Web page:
The Oregon Gambling Addiction Treatment Foundation was established as a 501 (c) 3 Corporation in the State of Oregon on December 12, 1996. It petitioned, and became an Affiliate of the National Council on Problem Gambling in 1998 and in 2008 changed its name to the Oregon Council on Problem Gambling.
The founding membership included senior management representatives from two problem gambling treatment agencies, county government, Association of Community Mental Health Programs, Oregon Lottery, Spirit Mountain Casino, Portland Meadows and the Ecumenical Ministries of Oregon. The initial purpose of the Council was twofold: First to develop a research and education institution to support effective, efficient, and sustainable treatment and prevention of problem gambling in Oregon. The second overarching purpose was to provide a venue where all of the stakeholders could work together in a collegial manner in the best interest of Oregonians.
The Council acknowledges that there are significant economic benefits that come from state-sponsored gambling. Nonetheless, the Council is concerned at the high personal and social economic costs associated with disordered gambling.
Underlying the purpose of the Council were the goals to ensure empirical evidence was available to the public to create an impetus for statewide, evidence-based strategic planning to better ensure adequate allocation of resources for prevention, identification, referral, and treatment of disordered gamblers and their families; and, to help ensure the public’s understanding that problem gambling was a legitimate illness that responded well to treatment.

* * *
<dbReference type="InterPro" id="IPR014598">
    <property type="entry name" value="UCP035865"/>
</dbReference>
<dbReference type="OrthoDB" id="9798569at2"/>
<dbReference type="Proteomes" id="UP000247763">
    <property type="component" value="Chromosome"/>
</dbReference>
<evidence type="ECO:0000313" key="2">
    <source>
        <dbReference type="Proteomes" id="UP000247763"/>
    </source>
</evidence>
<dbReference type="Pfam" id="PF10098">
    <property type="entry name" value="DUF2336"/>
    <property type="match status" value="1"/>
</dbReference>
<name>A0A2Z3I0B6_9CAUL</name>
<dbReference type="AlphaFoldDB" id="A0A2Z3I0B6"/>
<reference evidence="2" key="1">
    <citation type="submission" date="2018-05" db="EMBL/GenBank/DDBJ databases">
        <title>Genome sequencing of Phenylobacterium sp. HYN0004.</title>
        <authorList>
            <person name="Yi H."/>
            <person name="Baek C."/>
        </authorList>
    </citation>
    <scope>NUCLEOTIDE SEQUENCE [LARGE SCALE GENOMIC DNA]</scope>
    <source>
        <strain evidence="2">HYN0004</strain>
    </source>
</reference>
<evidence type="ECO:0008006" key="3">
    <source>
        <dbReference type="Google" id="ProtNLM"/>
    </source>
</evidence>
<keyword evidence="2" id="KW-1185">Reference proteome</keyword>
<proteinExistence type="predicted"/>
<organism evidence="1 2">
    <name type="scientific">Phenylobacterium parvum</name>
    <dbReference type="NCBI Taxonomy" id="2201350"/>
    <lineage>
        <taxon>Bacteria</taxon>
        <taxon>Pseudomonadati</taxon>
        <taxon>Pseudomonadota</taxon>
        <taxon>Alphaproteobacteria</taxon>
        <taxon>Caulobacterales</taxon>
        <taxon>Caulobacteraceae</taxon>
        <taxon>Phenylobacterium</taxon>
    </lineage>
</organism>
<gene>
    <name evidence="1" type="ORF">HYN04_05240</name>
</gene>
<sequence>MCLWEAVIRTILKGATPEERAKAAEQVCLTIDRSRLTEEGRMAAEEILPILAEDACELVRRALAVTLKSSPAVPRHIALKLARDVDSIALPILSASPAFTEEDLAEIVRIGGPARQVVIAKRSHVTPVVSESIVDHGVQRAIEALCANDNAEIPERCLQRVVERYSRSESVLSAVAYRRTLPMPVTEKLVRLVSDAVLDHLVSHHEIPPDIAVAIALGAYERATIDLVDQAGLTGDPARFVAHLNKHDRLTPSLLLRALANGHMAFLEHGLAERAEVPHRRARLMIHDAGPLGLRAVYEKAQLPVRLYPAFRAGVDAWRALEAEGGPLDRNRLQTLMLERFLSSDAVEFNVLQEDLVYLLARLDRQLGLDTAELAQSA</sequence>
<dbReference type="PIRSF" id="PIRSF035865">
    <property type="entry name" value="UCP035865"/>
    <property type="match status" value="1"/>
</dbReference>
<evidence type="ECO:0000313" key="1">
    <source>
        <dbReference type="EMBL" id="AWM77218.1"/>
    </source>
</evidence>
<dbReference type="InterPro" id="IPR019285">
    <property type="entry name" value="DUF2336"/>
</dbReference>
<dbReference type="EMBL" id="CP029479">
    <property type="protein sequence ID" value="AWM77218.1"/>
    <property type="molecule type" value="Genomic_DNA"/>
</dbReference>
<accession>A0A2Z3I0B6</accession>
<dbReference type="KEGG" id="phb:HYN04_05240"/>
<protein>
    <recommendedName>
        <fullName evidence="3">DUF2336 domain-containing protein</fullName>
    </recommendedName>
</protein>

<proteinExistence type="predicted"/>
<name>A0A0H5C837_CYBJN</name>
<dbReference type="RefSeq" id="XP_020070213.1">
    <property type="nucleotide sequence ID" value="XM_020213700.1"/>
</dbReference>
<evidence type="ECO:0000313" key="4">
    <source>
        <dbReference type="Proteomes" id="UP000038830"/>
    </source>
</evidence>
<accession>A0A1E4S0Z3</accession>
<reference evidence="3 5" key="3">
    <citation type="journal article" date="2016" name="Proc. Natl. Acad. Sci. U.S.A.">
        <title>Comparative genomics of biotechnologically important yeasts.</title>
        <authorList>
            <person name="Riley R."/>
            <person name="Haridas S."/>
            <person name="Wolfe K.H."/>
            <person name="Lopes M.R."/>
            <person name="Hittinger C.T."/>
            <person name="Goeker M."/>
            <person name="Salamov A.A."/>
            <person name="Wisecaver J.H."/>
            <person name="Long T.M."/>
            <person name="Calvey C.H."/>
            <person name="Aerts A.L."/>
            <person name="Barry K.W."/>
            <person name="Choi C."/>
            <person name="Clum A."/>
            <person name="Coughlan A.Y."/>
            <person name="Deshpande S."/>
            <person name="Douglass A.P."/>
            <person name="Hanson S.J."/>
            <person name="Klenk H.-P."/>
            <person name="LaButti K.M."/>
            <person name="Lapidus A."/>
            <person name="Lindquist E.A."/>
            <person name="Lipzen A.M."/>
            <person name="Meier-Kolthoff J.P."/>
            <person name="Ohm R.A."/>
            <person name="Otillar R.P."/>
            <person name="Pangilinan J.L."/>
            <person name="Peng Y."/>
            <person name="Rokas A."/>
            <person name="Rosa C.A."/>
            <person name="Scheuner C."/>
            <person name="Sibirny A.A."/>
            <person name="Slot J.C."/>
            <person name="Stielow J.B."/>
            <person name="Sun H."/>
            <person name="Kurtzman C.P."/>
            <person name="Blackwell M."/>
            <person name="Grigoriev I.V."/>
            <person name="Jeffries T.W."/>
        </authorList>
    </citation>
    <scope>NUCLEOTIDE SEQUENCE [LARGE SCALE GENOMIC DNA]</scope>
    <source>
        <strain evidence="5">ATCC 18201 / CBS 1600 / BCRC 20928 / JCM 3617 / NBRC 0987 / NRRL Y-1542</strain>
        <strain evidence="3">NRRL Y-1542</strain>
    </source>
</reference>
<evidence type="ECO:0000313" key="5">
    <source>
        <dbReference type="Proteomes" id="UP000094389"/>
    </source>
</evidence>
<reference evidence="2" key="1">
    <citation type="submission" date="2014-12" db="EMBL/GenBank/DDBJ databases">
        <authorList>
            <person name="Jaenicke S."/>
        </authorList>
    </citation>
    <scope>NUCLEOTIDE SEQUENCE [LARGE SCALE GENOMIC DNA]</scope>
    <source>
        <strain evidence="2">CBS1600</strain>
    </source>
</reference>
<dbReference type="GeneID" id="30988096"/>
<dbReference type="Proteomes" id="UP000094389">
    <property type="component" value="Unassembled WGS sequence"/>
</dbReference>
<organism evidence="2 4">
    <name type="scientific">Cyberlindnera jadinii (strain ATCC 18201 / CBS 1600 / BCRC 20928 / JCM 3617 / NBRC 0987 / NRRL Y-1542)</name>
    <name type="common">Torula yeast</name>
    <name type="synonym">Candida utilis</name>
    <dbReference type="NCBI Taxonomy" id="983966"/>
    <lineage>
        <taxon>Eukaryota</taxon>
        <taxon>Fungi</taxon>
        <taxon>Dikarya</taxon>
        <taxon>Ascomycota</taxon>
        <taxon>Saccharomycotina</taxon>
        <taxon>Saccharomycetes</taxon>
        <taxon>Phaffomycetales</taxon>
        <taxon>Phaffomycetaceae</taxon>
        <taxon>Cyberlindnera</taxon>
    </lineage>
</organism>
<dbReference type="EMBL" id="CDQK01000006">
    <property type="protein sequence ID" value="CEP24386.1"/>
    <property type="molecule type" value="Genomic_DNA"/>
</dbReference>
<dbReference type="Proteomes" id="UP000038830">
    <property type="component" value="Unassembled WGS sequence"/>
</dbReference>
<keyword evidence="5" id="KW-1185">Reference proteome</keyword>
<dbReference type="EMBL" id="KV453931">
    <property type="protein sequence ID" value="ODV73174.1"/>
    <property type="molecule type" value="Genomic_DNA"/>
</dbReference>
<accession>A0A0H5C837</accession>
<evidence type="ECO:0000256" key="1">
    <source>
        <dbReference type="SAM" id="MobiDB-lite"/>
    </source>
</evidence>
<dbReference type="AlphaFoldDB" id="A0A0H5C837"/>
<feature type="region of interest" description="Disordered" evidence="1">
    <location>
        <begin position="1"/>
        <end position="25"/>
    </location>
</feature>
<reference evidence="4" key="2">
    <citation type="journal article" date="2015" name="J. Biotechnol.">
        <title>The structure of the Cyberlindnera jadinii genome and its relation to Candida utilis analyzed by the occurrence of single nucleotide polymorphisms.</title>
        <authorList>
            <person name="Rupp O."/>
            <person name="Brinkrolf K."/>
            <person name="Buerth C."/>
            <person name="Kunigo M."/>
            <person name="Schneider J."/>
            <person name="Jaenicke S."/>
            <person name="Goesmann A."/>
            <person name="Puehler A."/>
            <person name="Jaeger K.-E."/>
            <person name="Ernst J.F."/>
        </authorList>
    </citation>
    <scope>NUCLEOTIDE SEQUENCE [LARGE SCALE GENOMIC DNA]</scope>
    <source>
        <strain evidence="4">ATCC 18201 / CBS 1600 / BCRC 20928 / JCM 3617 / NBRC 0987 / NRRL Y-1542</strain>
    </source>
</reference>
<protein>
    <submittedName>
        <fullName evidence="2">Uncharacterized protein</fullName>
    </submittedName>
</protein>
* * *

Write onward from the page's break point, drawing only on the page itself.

To that end, the Council sponsored six critical studies of problem gambling in Oregon. The first was a baseline study of the prevalence of problem and pathological gambling by adults in 1997. This was followed in 1998 by one of the first adolescent studies in the U.S. estimating the prevalence of disordered gambling among Oregon youth and the final baseline study in 2001 estimated the prevalence of disordered gambling in older adult Oregonians.